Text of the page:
This week we hosted a legal directories and legal awards Q&A session at Law Firm Marketing Summit in London. The event was subtitled 'Agility in a Disrupted World' and its aim was to help legal marketing professionals to not only avoid and mitigate risks, but also to identify the opportunities within a sector and economy that are still going through a great deal of uncertainty.
Whilst there, we also networked with senior legal marketing professionals from around the world and attended some thought-provoking discussions about the future of legal marketing.
Key themes from our Q&A session
Our Q&A session was hosted by Jacob Aitken and Kate Ledigo, who were joined by Crystal Lo of Herbert Smith Freehills. All three have many years' experience of creating successful legal directories submissions. There were some excellent questions right from the start and we spoke with a number of attendees afterwards during the networking session that followed.
The main themes that were covered were:
- You must have a clear plan for your submission and ideally a 3-5 year plan for what you want your firm and lawyers to be known for.
- You should then select which lawyers and work highlights to include, based on which best support that plan.
- Succession planning is important so it is sensible to include some unranked lawyers and you should also ensure that you include some matters and referees for those newer lawyers, to help them rank.
- Reducing the number of referees and work highlights for ranked lawyers can free up more room to provide them for up and coming lawyers.
- Referee response rate is a crucial part of your overall ranking, especially for Chambers & Partners, so effective outreach to remind referees to provide feedback is one of the most effective things you can do.
- Confidential vs non-confidential work highlights - the panelists clarified that firms can submit all of their matters as confidential or as non-confidential. There is no need to provide ten of each. As long as you don't exceed the total number of matters (usually 20) the split of how many are confidential has no impact.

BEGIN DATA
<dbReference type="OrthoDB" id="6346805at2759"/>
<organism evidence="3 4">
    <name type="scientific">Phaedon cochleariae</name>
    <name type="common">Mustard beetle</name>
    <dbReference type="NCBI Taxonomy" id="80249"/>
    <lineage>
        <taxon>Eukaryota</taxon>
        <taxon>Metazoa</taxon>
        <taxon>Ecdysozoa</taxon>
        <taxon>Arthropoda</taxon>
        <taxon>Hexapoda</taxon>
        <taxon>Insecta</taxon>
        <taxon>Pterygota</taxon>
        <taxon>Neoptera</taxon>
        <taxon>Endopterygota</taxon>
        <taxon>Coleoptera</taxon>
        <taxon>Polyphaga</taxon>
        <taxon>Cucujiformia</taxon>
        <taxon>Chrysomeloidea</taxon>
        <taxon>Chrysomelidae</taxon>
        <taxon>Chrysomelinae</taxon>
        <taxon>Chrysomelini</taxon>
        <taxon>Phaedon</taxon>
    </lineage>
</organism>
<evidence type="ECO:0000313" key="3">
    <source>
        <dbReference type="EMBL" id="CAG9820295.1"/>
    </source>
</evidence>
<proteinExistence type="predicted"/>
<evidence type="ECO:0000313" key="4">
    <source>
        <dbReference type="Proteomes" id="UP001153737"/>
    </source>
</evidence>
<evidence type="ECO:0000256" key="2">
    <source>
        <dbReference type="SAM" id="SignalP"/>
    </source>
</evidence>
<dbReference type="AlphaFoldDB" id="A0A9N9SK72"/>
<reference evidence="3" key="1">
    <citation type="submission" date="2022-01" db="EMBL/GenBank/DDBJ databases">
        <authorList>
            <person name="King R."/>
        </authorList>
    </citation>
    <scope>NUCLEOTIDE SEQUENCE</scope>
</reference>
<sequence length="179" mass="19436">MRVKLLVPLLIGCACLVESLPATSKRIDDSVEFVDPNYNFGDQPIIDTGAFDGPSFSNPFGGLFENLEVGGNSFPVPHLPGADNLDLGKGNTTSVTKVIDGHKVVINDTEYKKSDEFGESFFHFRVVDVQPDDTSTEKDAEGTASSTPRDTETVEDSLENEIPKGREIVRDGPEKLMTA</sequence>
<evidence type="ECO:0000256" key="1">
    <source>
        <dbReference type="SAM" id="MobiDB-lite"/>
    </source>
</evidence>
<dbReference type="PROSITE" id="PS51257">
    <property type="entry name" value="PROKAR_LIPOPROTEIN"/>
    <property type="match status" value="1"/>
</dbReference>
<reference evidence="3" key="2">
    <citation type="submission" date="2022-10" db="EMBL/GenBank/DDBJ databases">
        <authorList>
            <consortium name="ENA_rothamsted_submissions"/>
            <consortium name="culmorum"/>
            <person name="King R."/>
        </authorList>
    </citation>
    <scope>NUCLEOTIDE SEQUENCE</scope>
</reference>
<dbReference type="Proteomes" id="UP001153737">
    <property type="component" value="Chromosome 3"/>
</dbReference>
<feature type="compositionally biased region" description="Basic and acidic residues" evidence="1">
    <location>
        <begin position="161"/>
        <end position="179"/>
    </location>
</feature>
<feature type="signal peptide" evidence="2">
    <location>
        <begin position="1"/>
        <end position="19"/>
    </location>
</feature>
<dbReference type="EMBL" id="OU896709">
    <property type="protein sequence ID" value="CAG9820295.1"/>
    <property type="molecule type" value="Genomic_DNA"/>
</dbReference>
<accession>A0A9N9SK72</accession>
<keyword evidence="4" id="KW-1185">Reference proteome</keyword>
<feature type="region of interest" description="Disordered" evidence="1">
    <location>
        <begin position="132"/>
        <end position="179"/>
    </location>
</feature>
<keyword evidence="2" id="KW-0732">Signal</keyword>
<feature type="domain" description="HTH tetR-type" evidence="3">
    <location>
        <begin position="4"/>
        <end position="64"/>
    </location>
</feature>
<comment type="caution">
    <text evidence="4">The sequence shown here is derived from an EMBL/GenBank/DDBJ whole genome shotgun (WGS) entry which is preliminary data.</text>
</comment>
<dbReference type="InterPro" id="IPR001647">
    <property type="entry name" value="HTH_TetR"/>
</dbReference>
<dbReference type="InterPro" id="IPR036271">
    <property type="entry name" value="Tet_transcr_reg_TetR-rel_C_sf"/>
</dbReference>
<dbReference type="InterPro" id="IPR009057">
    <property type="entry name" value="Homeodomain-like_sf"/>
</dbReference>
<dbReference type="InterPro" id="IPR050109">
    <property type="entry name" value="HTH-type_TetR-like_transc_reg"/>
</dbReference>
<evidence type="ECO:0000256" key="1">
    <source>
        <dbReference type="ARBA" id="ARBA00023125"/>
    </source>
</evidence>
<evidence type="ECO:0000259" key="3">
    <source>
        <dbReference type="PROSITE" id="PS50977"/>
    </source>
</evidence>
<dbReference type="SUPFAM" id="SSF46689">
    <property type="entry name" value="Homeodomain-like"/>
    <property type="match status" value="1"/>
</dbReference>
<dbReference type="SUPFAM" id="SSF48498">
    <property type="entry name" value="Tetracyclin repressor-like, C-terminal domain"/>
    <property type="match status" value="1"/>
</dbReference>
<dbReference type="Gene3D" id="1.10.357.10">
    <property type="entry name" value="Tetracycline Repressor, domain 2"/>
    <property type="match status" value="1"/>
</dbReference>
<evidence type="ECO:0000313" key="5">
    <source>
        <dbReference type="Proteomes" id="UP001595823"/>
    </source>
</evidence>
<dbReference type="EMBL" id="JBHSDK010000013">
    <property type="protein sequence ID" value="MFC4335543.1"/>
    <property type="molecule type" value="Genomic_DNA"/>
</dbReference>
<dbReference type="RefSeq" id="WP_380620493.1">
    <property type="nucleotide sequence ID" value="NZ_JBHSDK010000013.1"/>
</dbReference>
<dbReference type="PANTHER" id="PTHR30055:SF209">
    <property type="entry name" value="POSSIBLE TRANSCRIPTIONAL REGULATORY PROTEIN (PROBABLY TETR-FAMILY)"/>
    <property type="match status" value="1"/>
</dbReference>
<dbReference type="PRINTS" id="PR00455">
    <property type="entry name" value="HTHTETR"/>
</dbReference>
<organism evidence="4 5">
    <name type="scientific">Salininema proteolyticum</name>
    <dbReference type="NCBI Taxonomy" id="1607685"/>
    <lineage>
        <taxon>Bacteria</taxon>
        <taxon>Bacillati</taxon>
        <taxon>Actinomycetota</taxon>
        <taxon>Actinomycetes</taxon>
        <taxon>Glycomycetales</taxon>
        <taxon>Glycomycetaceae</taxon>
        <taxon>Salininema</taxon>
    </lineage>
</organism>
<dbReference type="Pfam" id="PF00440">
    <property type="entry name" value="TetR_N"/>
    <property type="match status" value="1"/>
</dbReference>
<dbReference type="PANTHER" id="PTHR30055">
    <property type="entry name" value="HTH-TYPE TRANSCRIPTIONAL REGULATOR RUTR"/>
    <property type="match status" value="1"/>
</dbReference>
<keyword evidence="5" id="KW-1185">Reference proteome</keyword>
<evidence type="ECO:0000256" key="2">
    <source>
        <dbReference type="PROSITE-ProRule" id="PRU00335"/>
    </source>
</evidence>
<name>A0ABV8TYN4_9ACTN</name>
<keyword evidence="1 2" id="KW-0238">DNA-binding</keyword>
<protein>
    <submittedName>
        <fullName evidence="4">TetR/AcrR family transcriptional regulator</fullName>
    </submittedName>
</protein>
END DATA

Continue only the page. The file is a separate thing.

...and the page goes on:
If you have any questions about the session, or about legal directories and awards generally, contact us to discuss your firm's requirements and we'll be happy to help.
Insights from the presentations and panel discussions
We thoroughly enjoyed the various discussions we attended, all of which fed back to the main theme of agility in a disruptive world. Here are just a few of our key takeaways from those sessions:
- The importance of CRM - Winning clients can often take months or years in the legal sector. A clear CRM (Customer Relationship Management) strategy is vital to ensure that you track prospects at every stage of the process and ensure that you don't miss out on opportunities. More importantly, a clear CRM strategy can help demonstrate to the rest of the business, the value that Marketing and BD are delivering, which isn't always obvious.
- The growth of legal technology - Unsurprisingly, AI - which has even featured prominently in mainstream media - was a popular topic here. Most people think simply of generative AI, but in reality, the long-term potential for AI in the legal sector is much wider than that. Although generative AI has already caused some controversy in the sector, that too should not be ruled out. Generative AI should not be seen as the only solution, but in terms of creating ideas and structure for content, it has great potential. Legal marketers should keep an open mind and look to work with its capabilities rather than against them, to create content that is still original and thought-provoking.
- The important role of thought leadership - Whilst all law firms will say they are good at what they do, thought leadership gives them the chance to really demonstrate their expertise instead of simply talking about it. Better still, it helps you stand out from the crowd and really single out your ideal clients. Law firms shouldn't simply gravitate towards short-form, simple content and should keep an open mind to media such as long-form video and podcasts.
- The increasing focus on ESG - Whilst many law firms are involved in ESG as a practice area and giving advice to clients, far fewer have clear ESG policies of their own. ESG for law firms will become an increasingly important area of focus for many law firms. Failure to demonstrate their ESG credentials to both potential clients and employees could lead to missed opportunities in years to come.
As always, it was great to take a day out from the usual routine and think about the future of the legal profession and how firms of all sizes can adapt to it. We're very grateful to those who attended our Q&A session and the conference itself. It was a very well-organised event with very accomplished speakers who all contributed significantly to the conference's main theme.